Congresswoman Kathy Castor pledged Monday “to raise the profile” of the state’s need to invest in energy efficiency and renewable energy.
In the hour-long meeting with elected officials and a growing coalition of grassroots groups, Castor said Florida continues to trail more states when it comes to energy policy.
Castor, D-Tampa, said there needs to be “greater pressure on our utilities… greater pressure on our Public Service Commission” to deploy more solar power and implement more energy efficiency strategies.
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“When I look at what is happening in other states across the country, Florida is way back,” said Castor, who sits on the House Energy and Commerce committee. “I think (consumers) are mad, but they’re feeling helpless.”
Several of the more than a dozen attendees at the meeting in St. Petersburg are environmental groups that have been mounting campaigns to urge Duke Energy to increase use of solar energy and energy efficiency as an alternative to coal and construction of new power plants.
Some also have been calling on the state Legislature to repeal the so-called advance fee law that allows utilities to charge their customers for some of the costs of new nuclear plants even before the units produce any power.
The group attributed Monday’s meeting in large part to ongoing reports in the Tampa Bay Times about Duke’s failed nuclear ambitions that are costing customers $3.2 billion, though they’ll never see a kilowatt of nuclear power for the money.
When it comes to solar energy, Florida already lags way behind sun drenched California and Arizona, and also not-so-sunny states including New Jersey and Massachusetts. It will also likely soon trail neighboring Georgia. And Mississippi is instituting more aggressive energy efficiency policies and programs
State Rep. Dwight Dudley, D-St. Petersburg, who attended the meeting, said part of the problem has been the state’s focus on new nuclear power. The nuclear advance fee, Dudley said, is the biggest example of the state catering to the interest of the utility companies over implementing policies that most benefit consumers.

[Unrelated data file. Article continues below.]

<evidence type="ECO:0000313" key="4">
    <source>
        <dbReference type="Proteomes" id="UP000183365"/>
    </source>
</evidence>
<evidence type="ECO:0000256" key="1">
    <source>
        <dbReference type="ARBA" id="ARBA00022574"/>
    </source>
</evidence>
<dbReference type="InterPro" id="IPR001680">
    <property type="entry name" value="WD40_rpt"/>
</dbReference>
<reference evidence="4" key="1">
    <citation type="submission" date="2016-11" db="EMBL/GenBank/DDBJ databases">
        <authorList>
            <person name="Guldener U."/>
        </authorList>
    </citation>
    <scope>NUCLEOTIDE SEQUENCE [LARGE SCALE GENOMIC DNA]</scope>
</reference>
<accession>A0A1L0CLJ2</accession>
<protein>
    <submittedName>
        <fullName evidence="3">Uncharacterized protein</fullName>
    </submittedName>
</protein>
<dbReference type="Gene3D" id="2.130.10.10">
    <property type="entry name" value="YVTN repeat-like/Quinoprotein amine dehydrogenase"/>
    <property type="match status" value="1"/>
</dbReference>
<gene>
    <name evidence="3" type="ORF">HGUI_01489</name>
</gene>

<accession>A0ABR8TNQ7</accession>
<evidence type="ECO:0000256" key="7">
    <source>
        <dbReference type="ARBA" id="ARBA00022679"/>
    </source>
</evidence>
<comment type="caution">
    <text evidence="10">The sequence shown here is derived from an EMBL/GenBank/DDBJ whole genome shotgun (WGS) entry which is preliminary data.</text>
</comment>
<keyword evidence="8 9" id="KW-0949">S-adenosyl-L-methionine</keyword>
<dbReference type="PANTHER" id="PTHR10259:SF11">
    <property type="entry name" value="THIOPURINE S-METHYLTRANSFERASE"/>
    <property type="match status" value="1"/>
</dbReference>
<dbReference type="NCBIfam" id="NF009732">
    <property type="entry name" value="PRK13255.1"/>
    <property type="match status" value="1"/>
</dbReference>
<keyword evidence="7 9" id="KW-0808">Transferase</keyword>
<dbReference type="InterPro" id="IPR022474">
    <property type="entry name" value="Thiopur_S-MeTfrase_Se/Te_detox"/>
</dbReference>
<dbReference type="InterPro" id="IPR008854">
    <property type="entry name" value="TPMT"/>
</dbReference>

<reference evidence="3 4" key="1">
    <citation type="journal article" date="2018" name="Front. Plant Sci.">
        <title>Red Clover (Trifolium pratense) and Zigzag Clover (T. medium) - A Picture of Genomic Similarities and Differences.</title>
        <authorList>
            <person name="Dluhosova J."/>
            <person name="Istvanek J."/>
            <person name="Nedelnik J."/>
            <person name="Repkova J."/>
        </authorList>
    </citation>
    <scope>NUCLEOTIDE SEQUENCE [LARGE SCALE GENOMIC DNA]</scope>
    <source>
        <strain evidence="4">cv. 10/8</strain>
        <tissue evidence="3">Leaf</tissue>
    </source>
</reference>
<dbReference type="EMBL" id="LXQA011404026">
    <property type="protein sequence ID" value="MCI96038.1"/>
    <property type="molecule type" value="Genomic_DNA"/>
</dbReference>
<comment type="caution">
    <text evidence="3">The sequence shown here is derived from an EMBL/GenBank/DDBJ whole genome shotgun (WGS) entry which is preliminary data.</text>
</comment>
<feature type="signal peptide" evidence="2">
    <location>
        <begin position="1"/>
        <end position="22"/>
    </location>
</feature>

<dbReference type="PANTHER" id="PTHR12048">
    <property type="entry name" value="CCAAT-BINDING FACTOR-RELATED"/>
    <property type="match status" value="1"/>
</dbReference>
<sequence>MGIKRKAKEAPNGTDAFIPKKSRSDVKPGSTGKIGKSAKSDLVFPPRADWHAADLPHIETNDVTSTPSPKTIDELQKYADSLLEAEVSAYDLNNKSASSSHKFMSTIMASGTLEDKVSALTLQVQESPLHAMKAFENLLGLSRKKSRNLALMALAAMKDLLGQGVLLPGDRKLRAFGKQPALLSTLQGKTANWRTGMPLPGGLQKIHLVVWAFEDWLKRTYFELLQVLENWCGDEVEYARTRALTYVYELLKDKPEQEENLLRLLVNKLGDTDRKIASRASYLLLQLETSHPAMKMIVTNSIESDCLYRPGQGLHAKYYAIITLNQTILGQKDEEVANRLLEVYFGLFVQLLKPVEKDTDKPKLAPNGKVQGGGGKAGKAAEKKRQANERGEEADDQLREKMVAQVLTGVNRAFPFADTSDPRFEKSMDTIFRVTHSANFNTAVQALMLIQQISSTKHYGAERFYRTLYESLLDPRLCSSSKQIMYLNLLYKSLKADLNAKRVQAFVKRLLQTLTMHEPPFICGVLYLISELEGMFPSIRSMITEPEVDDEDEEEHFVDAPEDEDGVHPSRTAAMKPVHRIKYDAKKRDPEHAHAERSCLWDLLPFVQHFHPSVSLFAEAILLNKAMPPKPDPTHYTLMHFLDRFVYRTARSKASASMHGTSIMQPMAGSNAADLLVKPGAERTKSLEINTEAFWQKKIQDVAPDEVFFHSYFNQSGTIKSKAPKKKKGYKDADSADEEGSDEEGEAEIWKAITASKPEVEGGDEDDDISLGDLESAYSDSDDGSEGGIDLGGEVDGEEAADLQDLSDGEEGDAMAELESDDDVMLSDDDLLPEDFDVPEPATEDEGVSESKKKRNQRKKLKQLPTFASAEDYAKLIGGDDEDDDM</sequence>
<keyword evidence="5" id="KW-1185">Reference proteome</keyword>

“It’s a horrible way to collect money, to have a gun to your customers’ heads,” Dudley said.
Castor said the state needs to focus on bringing more energy efficient appliances to consumers and using smart technologies. One example, she said, is a Google program that allows consumers to monitor and control appliances and equipment over the Internet, even when they are away from home.
“Utilities in Florida have been absent on that,” Castor said.
PSC spokeswoman Cindy Muir, who was not at the meeting, said the commission regularly reviews utility plans for “efficient, cost-effective generation to meet customer needs, as allowed by statute.
“Efficiency measures and renewables will increasingly be reflected in the plans as they become more cost-effective,” she said.
City Councilman Karl Nurse said at the meeting that St. Petersburg is looking at several measures to make the city more green.
Nurse said Mayor-elect Rick Kriseman plans to create a “green officer” position in his administration to help with energy and environmental matters. The city, Nurse said, also is looking at use of solar canopies or carports to generate electricity and provide shade. One such application, he said is possibly installing solar panels on a redesign of the pier.
Within the next few days, the city expects to receive a contract from Duke Energy for LED street lights that will ultimately save taxpayers $1.8 million a year in electricity expense, Nurse said.
“There are several hundred million dollars a year that can be saved across the state,” Nurse said, if utilities give more cities sensible LED street light deals.
Castor said Florida needs to reevaluate its energy policy so that more of these strategies can be implemented. Right now, she said, utilities make their money by building new power plants rather than finding ways to reduce energy consumption and take advantage of renewable energy to save customers money and reduce the carbon footprint.
“It goes back to that failed model (of) selling as much energy as possible,” she said.
Ivan Penn can be reached at [email protected] or (727) 892-2332.